Stages Repertory Theatre
Thru June 30
Wed & Thu at at 7:30; Fri & Sat at 8; Sun at 3
3210 Allen Parkway
Stephen Sondheim has spent the past 15 years trying to create a musical about brothers Addison and Wilson Mizner, real-life con men who swindled their away across early-twentieth-century America. Actually, the idea for the musical goes back even further, to 1952, when Sondheim first conceived the idea of the musical. Previously called Gold!, Wise Guys, and Bounce, the musical now known as Road Show is making its regional debut at Stages Repertory Theatre.
Kenn McLaughlin, who directs the production, has been following the musical’s long, tortured history from its beginnings in 1998. As the education director for the American tour of Cabaret, McLaughlin became entranced by the musical’s director, English wunderkind Sam Mendes. “That was just before Mendes directed American Beauty , which came out and proved him to be one of the most brilliant directors,” McLaughlin remembers. Word that Mendes was collaborating with Sondheim on what was then called Wise Guys set Broadway hearts aflutter. “The thought of Mendes and Sondheim getting together was amazing—it was all the buzz,” McLaughlin says. “I remember being sad when that combination of artists didn’t work out.” Creative differences drove Sondheim and Mendes apart, putting an end to their much-anticipated collaboration.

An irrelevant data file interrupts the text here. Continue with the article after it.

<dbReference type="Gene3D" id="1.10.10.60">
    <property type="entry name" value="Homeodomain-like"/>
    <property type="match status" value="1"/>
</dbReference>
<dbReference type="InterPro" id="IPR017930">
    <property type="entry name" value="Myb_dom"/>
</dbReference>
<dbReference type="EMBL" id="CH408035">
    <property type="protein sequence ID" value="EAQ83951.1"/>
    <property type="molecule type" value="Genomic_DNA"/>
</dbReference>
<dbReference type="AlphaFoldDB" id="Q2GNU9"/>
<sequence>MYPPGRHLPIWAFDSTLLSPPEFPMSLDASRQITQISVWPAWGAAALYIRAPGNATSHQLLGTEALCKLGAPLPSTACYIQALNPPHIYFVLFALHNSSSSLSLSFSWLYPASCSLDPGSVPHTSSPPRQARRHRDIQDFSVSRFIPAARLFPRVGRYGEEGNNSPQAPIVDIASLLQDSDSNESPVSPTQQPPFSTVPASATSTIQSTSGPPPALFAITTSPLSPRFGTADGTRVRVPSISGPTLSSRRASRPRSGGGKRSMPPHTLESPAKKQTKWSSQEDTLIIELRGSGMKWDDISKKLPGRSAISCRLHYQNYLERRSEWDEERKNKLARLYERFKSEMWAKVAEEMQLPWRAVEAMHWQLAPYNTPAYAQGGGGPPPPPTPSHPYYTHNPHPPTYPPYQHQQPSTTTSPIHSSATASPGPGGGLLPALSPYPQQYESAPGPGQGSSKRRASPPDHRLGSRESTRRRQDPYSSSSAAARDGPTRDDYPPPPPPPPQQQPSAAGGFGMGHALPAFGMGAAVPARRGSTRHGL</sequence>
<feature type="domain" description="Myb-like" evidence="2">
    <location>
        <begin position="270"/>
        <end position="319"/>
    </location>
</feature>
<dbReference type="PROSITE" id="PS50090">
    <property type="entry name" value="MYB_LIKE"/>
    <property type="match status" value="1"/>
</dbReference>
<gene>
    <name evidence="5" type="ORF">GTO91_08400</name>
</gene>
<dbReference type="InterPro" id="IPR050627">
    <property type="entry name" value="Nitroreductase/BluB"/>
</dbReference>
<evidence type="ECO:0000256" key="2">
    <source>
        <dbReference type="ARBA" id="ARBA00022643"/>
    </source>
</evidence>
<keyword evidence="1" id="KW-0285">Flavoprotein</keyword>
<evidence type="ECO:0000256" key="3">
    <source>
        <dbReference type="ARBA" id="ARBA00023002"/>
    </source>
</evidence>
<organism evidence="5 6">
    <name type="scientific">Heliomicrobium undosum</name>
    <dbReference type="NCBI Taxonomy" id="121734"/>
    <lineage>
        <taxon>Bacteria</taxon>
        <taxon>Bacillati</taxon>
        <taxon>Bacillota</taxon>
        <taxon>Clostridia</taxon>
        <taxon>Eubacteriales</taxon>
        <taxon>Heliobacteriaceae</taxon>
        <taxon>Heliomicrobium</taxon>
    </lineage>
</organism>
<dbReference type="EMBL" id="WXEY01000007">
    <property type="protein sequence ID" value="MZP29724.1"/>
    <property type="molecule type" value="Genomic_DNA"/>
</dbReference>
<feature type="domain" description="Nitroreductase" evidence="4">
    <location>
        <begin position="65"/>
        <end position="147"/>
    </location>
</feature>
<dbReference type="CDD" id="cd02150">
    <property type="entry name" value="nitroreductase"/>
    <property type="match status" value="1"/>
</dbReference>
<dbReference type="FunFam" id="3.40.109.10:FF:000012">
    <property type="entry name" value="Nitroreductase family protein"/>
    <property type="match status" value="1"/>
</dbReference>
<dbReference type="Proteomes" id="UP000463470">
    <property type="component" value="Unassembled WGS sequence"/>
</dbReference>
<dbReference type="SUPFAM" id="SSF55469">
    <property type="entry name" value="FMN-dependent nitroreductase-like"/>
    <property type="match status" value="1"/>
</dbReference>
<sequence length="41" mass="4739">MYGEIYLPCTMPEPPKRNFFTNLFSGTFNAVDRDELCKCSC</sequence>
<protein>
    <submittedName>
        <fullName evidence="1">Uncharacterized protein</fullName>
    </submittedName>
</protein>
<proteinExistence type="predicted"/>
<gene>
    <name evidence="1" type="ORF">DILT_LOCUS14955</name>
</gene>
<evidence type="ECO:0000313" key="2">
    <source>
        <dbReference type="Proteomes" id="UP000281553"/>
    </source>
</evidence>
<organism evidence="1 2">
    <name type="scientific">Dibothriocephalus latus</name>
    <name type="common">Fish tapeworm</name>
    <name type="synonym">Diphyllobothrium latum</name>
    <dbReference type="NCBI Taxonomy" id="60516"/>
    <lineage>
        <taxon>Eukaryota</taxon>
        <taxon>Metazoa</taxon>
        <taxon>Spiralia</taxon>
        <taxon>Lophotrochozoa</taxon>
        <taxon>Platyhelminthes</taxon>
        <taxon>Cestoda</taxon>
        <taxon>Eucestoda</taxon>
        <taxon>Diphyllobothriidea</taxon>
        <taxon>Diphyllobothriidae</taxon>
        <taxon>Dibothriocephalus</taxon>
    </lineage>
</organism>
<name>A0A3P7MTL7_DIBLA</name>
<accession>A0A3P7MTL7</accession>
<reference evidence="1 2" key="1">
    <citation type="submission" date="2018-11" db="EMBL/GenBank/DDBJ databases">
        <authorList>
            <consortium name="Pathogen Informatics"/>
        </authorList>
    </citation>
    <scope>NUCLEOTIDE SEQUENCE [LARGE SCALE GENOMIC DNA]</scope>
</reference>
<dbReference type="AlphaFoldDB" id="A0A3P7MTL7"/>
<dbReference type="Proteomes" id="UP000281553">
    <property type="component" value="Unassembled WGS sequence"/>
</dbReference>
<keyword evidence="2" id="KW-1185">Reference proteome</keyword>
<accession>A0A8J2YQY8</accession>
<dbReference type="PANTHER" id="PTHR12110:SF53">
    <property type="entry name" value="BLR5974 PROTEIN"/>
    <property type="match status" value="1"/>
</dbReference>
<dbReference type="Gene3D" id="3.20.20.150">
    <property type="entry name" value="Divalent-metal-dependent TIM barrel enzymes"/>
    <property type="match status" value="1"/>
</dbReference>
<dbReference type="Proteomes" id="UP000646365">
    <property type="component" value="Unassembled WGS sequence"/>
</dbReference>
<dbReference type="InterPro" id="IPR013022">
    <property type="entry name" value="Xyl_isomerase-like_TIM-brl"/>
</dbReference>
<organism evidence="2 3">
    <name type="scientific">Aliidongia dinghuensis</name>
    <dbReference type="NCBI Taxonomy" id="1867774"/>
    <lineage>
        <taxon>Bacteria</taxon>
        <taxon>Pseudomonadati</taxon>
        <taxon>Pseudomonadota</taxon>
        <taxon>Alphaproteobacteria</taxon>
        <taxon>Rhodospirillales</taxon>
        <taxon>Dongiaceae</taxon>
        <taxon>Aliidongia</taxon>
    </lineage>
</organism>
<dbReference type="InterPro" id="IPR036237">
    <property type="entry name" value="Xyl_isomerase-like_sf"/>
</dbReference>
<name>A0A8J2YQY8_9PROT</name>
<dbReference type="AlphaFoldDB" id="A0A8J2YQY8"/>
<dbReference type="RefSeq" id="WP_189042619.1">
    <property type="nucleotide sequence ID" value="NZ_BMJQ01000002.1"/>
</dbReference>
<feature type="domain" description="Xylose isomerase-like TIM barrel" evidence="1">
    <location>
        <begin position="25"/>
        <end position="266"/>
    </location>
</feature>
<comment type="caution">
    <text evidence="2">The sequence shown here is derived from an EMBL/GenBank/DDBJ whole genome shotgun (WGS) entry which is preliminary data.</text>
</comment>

Flash forward a decade to 2008. After two subsequent versions of Sondheim’s Mizner musical failed to achieve critical velocity, Road Show, the musical’s fourth and final incarnation, premiered in New York to mostly positive reviews. At the time, however, McLaughlin was preoccupied by Hurricane Ike, which flooded Stages’ theater and offices, forcing the company to cancel over a week of sold-out performances. Two years ago, when McLaughlin voiced the desire to direct a lesser-known Sondheim musical, someone suggested Road Show, and McLaughlin readily agreed to mount the first American production of the play outside of New York (the play had a brief London run in 2011).
McLaughlin concurs with most theater critics that Road Show succeeds where its three predecessors fell short. “I think that what Sondheim and John Weidman [who wrote the book] were trying to uncover for themselves was the relationship of the Mizner brothers,” McLaughlin says. “Sondheim once said that ‘we set out to write a love story about the two brothers.’ And of the four versions, this is the one that gets that relationship right.”